Researchers say, obesity and alcohol act together to increase the risk of liver disease in both men and women.
Two studies published on bmj.com today conclude that, from a public health perspective, strategies to jointly reduce both excessive alcohol consumption and excessive body weight should lead to a reduction in the incidence of liver disease.
The first study, conducted by University of Oxford researchers, saw examination of the link between body mass index (BMI) and liver cirrhosis in 1.2 million middle-aged UK women as part of the Million Women Study.
Each participant was followed for an average of 6.2 years, and risks were adjusted for factors such as age, alcohol consumption, smoking, socioeconomic status and physical activity.
Compared to women of a healthy weight, women who were overweight or obese had an increased relative risk of liver cirrhosis. Although this relative risk did not differ significantly by alcohol consumption, the absolute risk did.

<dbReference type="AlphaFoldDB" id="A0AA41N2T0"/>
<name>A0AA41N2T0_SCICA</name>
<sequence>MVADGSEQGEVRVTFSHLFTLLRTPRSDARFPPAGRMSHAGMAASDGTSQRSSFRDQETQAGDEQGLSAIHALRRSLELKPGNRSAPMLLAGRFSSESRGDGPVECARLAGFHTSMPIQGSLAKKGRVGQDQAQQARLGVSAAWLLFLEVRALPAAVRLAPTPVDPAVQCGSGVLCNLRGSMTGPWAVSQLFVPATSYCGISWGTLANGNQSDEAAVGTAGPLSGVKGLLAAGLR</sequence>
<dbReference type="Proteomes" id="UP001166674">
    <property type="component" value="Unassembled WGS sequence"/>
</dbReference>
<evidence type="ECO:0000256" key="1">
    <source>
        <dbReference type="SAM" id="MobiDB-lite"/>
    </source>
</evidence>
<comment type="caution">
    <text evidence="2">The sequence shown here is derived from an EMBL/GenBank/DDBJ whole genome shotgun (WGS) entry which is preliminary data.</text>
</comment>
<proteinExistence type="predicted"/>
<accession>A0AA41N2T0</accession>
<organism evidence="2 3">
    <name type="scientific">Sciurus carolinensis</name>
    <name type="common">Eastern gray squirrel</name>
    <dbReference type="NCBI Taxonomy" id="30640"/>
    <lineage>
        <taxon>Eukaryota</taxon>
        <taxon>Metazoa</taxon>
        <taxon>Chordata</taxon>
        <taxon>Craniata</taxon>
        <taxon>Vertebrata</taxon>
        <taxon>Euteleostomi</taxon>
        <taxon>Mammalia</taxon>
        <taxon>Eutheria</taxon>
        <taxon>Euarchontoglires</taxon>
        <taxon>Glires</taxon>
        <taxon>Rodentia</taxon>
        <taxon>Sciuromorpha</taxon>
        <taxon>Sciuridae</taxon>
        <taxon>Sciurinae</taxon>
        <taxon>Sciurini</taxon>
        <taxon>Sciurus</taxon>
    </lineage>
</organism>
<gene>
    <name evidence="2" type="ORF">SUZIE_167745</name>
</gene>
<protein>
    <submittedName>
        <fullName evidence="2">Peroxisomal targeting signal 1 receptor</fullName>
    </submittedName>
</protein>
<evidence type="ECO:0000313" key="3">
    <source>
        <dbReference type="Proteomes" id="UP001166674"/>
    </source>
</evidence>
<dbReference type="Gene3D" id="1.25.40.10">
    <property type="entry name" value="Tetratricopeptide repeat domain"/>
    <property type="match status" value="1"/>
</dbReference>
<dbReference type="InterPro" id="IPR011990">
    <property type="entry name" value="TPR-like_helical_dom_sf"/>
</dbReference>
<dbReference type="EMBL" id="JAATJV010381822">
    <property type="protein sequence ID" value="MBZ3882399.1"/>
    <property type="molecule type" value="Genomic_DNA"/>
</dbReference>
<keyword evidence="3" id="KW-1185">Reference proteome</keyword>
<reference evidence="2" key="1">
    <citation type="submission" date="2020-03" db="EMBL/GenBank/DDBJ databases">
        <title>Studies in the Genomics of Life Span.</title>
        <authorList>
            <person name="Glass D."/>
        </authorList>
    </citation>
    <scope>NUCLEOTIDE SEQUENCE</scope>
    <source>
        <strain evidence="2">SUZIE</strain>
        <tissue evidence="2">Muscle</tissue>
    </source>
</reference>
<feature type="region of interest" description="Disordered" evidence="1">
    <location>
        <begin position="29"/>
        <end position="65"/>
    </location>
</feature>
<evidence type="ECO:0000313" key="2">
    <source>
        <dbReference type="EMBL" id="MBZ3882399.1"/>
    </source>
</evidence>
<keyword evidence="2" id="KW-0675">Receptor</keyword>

In the second study, boffins from the Universities of Glasgow and Bristol investigated the joint effects of BMI and alcohol consumption on liver disease in more than 9,000 men in Scotland. Participants were tracked for an average of 29 years.
Both factors were related to liver disease and, more importantly, the combination of high BMI and alcohol consumption was greater than the additive effect of the two separate factors.